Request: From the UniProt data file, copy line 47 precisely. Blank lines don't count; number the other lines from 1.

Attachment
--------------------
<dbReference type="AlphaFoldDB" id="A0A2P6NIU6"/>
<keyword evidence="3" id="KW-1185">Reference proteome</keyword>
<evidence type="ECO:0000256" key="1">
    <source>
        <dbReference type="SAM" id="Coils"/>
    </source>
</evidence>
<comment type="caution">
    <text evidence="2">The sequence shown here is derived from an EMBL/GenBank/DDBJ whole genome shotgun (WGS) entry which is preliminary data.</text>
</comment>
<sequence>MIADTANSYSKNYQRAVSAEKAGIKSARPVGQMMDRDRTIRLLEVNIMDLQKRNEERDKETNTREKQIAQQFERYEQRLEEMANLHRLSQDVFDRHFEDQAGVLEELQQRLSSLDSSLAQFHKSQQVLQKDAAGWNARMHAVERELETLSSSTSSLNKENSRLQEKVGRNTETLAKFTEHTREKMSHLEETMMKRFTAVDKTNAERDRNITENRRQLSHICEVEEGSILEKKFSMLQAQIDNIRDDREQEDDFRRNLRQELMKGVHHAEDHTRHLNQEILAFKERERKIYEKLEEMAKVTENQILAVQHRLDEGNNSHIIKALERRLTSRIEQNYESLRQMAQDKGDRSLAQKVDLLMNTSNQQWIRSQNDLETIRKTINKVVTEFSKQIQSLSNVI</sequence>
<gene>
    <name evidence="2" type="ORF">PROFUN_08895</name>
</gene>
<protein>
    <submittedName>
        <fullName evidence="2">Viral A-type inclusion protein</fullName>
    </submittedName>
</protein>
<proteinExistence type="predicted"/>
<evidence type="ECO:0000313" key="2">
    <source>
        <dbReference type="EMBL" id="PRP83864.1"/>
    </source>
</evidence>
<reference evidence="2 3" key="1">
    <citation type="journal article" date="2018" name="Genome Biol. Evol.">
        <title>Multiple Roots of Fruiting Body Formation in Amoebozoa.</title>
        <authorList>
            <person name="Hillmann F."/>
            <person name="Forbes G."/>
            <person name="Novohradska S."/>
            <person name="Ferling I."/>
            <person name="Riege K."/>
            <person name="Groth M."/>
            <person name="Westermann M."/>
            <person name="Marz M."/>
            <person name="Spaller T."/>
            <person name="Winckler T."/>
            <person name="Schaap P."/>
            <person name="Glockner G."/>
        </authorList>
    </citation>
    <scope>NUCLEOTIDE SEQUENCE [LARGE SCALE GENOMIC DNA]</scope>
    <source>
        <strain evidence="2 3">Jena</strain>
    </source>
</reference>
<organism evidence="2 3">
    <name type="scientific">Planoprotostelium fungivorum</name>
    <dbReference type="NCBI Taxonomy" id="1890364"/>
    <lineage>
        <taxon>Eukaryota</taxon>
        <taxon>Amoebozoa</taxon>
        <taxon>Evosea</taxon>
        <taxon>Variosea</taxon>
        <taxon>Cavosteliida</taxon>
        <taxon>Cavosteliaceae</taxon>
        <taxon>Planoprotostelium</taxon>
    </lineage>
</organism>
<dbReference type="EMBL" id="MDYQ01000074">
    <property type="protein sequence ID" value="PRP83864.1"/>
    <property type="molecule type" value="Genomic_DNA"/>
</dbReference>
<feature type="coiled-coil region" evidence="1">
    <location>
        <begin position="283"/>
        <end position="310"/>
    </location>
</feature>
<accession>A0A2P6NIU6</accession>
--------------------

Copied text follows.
    </source>